The next assessment period will cover 2008-2012 and may require researchers to submit their best 3 papers for assessment. The figure of 3 is not finalised and a final report will be available at the end of the summer. More on the REF on the HEFCE website and in the Times Higher

UK PhD theses are now available to search, order and download using the British Library ‘s Electronic Thesis Online Service (EThOS). A list of participating institutions is available here

You do not need to register or login to search the database, but if you want to order material you will need to register and create a username and password.

Some theses are available to download immediately. Where a thesis has not been digitized, users can expect a delay of approximately ten working days before it is available electronically.

Most theses are available free of charge to the end user as the majority of institutions participating in EThOS have agreed to pay for digitisation of their theses in support of the Open Access initiative. However, some institutions may not have the budget to fund the digitisation and have set charges which appear on EThOS.

If the thesis you want does not appear on EThOS you can complete a request form . Please remember to check that the thesis you require is from a participating institution and that it is listed on that university’s library catalogue before you complete the form. Links to UK higher education library catalogues are available here .

If a you want to consult a thesis from a university that is not participating in EthOS please contact Jane Bramley or Jeanette Machin for advice.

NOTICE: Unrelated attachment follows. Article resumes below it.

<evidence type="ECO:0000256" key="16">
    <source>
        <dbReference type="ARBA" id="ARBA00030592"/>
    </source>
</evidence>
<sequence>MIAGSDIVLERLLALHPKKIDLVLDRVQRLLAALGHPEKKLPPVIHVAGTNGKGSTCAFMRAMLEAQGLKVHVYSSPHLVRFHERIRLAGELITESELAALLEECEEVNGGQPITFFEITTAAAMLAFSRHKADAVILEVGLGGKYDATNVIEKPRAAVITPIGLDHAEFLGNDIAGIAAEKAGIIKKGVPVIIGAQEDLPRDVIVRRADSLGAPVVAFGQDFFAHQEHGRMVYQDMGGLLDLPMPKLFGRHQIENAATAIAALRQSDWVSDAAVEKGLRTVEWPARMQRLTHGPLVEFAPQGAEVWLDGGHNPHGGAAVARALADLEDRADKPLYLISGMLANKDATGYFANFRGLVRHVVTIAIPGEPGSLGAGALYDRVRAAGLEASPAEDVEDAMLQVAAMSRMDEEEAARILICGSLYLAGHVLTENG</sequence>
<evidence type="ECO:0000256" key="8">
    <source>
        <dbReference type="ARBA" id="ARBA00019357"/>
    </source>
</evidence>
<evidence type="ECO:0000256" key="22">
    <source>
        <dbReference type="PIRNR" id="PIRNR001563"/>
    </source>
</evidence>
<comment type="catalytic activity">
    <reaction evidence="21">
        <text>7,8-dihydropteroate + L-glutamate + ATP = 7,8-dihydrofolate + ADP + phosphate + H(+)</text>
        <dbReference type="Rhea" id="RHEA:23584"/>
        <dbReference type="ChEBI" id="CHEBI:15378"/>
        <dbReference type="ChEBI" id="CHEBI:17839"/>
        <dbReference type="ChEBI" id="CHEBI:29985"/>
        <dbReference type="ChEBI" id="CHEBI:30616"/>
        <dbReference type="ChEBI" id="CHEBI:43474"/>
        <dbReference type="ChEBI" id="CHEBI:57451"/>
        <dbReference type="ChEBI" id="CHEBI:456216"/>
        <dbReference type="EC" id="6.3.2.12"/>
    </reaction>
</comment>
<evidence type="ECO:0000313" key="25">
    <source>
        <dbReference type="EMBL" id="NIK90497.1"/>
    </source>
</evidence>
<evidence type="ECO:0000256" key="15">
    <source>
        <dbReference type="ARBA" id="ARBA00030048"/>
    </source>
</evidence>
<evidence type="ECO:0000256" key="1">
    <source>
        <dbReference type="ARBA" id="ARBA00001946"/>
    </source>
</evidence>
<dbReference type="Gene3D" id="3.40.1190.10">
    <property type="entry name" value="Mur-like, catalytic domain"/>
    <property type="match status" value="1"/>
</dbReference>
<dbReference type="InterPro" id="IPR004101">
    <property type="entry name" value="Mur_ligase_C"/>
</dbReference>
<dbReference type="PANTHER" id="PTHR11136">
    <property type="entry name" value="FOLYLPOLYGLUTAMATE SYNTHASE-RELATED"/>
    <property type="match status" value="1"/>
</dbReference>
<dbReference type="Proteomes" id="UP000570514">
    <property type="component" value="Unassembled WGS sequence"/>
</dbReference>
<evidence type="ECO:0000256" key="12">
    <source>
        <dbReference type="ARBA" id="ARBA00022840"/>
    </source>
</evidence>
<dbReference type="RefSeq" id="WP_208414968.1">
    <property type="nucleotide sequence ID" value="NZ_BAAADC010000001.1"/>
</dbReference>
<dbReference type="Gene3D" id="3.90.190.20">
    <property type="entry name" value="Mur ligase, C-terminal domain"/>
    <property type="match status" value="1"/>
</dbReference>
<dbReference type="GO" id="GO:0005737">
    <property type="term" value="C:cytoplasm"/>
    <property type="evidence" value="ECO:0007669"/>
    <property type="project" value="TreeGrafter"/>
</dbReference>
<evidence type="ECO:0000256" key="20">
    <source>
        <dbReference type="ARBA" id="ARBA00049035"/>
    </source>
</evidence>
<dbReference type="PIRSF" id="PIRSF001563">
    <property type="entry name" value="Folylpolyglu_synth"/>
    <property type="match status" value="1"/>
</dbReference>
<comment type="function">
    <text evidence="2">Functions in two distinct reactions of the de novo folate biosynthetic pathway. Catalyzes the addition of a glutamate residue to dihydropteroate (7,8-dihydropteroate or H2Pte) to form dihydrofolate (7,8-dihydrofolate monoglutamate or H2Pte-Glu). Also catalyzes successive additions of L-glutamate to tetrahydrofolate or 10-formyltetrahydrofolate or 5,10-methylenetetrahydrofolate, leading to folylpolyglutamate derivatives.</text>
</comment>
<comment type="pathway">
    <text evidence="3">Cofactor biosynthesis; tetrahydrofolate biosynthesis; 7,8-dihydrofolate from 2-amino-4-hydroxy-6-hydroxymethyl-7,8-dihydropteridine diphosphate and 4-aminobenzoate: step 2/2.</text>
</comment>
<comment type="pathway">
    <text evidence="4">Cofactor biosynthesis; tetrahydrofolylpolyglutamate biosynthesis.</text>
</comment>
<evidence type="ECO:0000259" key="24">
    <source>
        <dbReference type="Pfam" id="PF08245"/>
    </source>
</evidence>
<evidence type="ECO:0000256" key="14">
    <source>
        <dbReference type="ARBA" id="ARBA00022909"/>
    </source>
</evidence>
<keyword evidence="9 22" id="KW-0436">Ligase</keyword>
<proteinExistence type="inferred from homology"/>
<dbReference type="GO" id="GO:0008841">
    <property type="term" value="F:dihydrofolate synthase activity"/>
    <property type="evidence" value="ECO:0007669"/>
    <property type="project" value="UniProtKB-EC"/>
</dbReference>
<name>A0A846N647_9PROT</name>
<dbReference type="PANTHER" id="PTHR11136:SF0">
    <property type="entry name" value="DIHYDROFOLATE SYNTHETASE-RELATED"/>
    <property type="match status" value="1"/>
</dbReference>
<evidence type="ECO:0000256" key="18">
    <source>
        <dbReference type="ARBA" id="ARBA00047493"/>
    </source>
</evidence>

Last week the Graduate School held a poster competition for postgraduate researchers to present their research to a non-specialist audience. There were entries from all three Faculties, with participants representing 18 different Departments. However the following members of the Science Faculty deserve special mention.

So, congratulations to Lisa Kelly (Human Sciences) for her poster on thermal comfort on train journeys and to
Christine Parkes (School of Mathematics) for her poster on Does the head rule the healthy heart? Lisa and Christine were among the 5 runners up.

More impressively, three of the five finalists represented the Science Faculty. They are:

  • Daniel Elford (Physics) for his poster on Fighting Noise Tsunami and Earthquakes
  • Ashleigh Filtness (Human Sciences) for her poster on Sleep restriction increases driving risk in treated obstructive sleep apnoea (OSA) patients
  • Samuel King (School of Mathematics) for his poster on Students’ views on the use of voting systems at Loughborough University.

The finalists will represent Loughborough University at the Vitae Midland Hub Poster Competition in July. We wish them well.

 CC licenced photo - "Speech"

If you could change ONE THING about the Library, what would it be?

If the Library had more space, how should we use it?

Now’s your chance to have your say about the Library. Please take a few minutes to visit our survey at: http://picture-box.lboro.ac.uk/Public/UCCASS/survey.php?sid=76 before 15 May 2009.